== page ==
DAVID SPEEDIE: I'm David Speedie, director of the program on U.S. Global Engagement at the Carnegie Council for Ethics in International Affairs. I'm delighted to welcome back to our Ethics in Security Bulletin series Professor Nicolai Petro. Professor Petro is with the University of Rhode Island but, serendipitously for us, he is currently on a Fulbright Fellowship in Odessa in southern Ukraine. We call upon him once again to give us his impressions of the ongoing situation in Ukraine.
Nicolai, welcome back to our series.
NICOLAI PETRO: Hi, David.
DAVID SPEEDIE: Let's begin, as always, with just a general overview. It has been, I guess, a couple of weeks since we spoke. So much seems to be happening on a daily basis, if not an hourly or minute-by-minute basis. So give us just your general sense of things from your vantage point.
NICOLAI PETRO: Well, the issue in the mind of locals, as well as everyone else internationally, is the secession of Crimea, its declaration of independence and then its annexation by Russia. That proceeded very quickly.
In this area where I happen to live, in southern Ukraine, a region largely populated by Russian speakers, I'd say, as I said before, the people are not thrilled with this development. But, in addition to a certain resignation, they also tend to take the matter philosophically.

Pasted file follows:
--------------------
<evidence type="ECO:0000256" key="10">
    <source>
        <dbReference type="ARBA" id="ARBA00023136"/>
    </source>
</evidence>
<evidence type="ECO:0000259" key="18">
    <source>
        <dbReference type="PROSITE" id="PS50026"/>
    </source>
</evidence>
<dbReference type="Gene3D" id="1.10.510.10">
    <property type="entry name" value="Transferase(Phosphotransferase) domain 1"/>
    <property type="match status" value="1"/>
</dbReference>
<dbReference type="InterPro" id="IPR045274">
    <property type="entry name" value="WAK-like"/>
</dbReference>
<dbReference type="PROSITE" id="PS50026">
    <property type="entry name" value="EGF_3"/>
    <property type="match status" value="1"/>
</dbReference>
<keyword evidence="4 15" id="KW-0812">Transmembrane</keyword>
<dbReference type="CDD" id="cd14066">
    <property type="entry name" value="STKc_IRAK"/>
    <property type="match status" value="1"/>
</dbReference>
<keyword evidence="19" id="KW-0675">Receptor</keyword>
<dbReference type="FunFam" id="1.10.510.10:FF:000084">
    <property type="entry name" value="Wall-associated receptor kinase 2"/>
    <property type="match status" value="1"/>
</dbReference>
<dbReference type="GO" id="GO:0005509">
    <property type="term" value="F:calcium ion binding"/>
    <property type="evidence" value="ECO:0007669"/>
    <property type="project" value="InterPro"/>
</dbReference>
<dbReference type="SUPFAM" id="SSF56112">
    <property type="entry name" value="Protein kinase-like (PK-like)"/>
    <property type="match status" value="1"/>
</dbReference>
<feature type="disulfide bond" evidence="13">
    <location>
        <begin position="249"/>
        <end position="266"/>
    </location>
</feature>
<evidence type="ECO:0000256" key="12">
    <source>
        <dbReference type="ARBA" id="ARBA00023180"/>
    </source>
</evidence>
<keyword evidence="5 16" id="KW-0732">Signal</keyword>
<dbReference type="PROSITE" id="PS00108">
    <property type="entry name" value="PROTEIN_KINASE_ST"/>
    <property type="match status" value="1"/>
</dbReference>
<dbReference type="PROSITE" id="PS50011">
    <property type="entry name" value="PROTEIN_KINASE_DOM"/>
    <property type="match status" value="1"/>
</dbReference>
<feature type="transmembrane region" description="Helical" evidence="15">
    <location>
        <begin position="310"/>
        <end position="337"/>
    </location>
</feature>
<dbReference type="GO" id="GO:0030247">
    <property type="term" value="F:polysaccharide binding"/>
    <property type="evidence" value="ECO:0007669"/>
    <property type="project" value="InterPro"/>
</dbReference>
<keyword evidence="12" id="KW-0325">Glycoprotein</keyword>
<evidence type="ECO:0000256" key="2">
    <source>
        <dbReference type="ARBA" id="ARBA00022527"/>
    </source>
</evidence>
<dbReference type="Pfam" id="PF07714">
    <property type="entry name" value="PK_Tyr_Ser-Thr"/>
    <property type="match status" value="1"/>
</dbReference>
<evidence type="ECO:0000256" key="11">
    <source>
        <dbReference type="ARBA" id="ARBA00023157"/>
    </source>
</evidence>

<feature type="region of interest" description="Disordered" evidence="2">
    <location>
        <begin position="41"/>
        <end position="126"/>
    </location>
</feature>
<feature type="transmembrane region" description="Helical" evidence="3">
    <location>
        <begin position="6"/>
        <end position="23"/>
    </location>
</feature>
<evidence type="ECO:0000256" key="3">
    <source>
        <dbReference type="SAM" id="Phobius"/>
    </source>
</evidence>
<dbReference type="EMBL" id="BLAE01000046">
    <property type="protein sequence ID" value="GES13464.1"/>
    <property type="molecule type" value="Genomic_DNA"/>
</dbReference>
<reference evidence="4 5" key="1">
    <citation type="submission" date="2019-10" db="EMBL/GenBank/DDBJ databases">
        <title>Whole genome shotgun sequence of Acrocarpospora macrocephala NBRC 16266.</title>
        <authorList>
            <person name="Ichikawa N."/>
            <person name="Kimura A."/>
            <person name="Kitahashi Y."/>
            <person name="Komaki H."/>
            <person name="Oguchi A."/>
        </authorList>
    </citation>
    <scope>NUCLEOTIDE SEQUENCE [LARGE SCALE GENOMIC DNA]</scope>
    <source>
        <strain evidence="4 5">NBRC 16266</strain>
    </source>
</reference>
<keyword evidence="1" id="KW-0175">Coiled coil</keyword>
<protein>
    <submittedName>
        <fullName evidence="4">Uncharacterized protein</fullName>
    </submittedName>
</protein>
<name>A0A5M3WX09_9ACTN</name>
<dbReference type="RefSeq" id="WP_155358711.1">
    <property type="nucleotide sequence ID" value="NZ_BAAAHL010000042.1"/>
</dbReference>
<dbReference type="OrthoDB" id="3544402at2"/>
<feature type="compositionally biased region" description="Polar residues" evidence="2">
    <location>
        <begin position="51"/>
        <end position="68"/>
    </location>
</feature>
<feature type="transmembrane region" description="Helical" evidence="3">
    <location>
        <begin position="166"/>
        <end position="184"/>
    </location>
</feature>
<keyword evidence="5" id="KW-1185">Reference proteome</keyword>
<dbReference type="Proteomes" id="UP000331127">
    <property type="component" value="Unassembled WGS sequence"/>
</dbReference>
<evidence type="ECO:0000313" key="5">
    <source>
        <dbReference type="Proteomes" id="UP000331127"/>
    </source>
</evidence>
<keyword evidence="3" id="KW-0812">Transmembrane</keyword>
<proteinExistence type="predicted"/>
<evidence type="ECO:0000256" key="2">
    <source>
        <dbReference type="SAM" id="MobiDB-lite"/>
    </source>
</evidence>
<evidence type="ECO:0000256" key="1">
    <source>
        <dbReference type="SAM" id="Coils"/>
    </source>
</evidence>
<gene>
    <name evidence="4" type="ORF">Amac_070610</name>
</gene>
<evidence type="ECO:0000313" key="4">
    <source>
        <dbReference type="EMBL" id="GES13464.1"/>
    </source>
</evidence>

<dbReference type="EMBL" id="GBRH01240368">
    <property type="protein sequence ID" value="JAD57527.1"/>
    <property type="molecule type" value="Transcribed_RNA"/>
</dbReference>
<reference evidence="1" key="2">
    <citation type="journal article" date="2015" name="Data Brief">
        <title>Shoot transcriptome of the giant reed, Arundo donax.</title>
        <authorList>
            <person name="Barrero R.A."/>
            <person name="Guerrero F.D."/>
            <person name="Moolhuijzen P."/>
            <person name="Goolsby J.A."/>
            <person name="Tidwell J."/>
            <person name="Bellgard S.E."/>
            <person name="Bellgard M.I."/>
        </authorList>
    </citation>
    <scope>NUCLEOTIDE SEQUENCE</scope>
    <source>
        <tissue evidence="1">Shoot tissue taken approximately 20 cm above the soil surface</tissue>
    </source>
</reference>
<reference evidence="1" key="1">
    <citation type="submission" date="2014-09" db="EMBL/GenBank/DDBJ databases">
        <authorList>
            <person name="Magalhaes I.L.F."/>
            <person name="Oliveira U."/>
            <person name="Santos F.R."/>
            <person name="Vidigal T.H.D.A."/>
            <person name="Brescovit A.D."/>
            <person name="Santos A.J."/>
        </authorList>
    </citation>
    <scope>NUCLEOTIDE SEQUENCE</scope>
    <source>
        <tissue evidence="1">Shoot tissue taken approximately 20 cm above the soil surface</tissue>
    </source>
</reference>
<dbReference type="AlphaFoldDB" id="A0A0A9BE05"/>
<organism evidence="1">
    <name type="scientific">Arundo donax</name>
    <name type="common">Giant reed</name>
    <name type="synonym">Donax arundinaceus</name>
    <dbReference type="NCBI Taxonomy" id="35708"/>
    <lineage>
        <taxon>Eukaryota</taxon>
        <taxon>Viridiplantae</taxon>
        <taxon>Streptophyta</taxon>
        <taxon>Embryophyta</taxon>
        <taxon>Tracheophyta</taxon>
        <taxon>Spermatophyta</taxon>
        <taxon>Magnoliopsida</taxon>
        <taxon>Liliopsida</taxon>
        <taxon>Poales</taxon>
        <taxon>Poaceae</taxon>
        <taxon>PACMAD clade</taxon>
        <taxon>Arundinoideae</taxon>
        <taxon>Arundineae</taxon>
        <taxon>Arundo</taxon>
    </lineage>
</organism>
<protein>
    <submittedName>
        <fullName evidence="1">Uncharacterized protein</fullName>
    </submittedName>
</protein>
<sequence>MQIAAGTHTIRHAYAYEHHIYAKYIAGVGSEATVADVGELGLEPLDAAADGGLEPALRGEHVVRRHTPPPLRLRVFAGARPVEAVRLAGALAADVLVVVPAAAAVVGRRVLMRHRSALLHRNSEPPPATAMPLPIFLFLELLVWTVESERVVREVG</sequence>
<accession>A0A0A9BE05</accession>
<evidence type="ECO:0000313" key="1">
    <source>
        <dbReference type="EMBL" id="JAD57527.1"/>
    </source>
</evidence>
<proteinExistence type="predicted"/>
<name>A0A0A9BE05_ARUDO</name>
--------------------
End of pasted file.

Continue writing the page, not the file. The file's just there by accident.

I've heard a number of times people say, "Well, Crimea was unusual and different from other regions of Ukraine, and there were obviously historical ties."
On the other hand, there are people who are equally adamant that this is an attack on Ukraine's territorial integrity and must be rebuffed. But the options that the government has for responding effectively in Ukraine are apparently very limited.
DAVID SPEEDIE: Let me just make sure I understood something. You say that Russian speakers in the south of the mainland of Ukraine are disturbed at the events in Crimea?
NICOLAI PETRO: Yes, in the sense that no one likes to have had the situation resolved in this manner. Crimea was always a problematic addition for Ukraine, and Ukrainian nationalists, in particular, seem to feel so.
I recall reading one particular columnist in western Ukraine actually refer to it as a potential fifth column that would be dragging Ukraine down from its desire to join the EU and join NATO. But that doesn't mean that they wanted to give it up.
So there's a sense in which they don't approve of how this was done, but there is a certain understanding of the historical logic of what happened.
DAVID SPEEDIE: And of course, the history, as most of our audience will know, is that the transfer of Crimea, which had been for 300 years or so part of Russia, since the days of Catherine the Great and the winning of Crimea from the Ottoman Empire, this was essentially an artificial transfer in 1954 by Khrushchev, in the sense that it was an internal transfer within the then Soviet Union. I think that tends to be forgotten in all this conversation.
NICOLAI PETRO: I was reading a little bit more carefully through some of the legal documents, and I was struck by something that doesn't seem to have been noted, although I do agree that the legal arguments are essentially moot at this point.
But there is one aspect to this that hasn't been very carefully noted, at least in the Western press, and that is that when Crimea was transferred to the Ukrainian SSR, Sevastopol was not. So Sevastopol itself was always part of Russia.